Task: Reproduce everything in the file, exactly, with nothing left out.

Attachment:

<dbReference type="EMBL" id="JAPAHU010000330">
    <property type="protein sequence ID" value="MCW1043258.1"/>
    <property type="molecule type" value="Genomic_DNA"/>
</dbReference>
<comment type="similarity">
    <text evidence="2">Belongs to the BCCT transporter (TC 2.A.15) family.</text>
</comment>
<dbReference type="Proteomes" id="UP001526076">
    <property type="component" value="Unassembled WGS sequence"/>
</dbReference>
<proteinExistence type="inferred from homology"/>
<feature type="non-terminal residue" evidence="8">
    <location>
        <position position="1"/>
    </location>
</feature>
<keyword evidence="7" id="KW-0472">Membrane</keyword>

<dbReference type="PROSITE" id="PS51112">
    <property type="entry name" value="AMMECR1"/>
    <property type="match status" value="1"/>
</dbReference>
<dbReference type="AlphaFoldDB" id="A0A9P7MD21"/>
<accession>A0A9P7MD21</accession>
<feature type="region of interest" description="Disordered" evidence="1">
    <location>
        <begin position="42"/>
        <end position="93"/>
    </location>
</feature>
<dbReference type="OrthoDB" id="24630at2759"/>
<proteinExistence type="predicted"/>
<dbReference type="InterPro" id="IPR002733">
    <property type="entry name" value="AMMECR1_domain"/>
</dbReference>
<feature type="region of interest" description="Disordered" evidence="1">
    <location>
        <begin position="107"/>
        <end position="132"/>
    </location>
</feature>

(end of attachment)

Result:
<dbReference type="EMBL" id="JAPAHU010000330">
    <property type="protein sequence ID" value="MCW1043258.1"/>
    <property type="molecule type" value="Genomic_DNA"/>
</dbReference>
<comment type="similarity">
    <text evidence="2">Belongs to the BCCT transporter (TC 2.A.15) family.</text>
</comment>
<dbReference type="Proteomes" id="UP001526076">
    <property type="component" value="Unassembled WGS sequence"/>
</dbReference>
<proteinExistence type="inferred from homology"/>
<feature type="non-terminal residue" evidence="8">
    <location>
        <position position="1"/>
    </location>
</feature>
<keyword evidence="7" id="KW-0472">Membrane</keyword>

<dbReference type="PROSITE" id="PS51112">
    <property type="entry name" value="AMMECR1"/>
    <property type="match status" value="1"/>
</dbReference>
<dbReference type="AlphaFoldDB" id="A0A9P7MD21"/>
<accession>A0A9P7MD21</accession>
<feature type="region of interest" description="Disordered" evidence="1">
    <location>
        <begin position="42"/>
        <end position="93"/>
    </location>
</feature>
<dbReference type="OrthoDB" id="24630at2759"/>
<proteinExistence type="predicted"/>
<dbReference type="InterPro" id="IPR002733">
    <property type="entry name" value="AMMECR1_domain"/>
</dbReference>
<feature type="region of interest" description="Disordered" evidence="1">
    <location>
        <begin position="107"/>
        <end position="132"/>
    </location>
</feature>